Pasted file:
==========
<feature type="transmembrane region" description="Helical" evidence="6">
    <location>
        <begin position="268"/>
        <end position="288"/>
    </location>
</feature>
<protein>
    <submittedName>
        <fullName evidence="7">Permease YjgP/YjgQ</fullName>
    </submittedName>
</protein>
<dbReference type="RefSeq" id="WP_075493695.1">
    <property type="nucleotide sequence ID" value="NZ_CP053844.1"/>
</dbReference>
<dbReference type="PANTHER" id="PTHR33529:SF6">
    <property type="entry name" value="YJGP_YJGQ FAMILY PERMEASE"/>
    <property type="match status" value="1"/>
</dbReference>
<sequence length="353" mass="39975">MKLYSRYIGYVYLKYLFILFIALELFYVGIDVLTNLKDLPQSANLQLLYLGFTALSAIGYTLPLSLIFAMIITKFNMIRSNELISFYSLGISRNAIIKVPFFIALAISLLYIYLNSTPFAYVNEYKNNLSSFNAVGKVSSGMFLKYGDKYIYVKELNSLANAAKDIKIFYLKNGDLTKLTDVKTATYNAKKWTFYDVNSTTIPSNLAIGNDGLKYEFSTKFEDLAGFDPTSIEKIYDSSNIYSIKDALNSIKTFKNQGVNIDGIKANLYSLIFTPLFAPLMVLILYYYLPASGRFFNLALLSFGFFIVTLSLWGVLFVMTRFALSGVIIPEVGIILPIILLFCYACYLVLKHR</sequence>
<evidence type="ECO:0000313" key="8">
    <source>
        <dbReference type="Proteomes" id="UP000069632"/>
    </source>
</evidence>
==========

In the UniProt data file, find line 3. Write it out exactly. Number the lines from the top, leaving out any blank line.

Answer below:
        <begin position="268"/>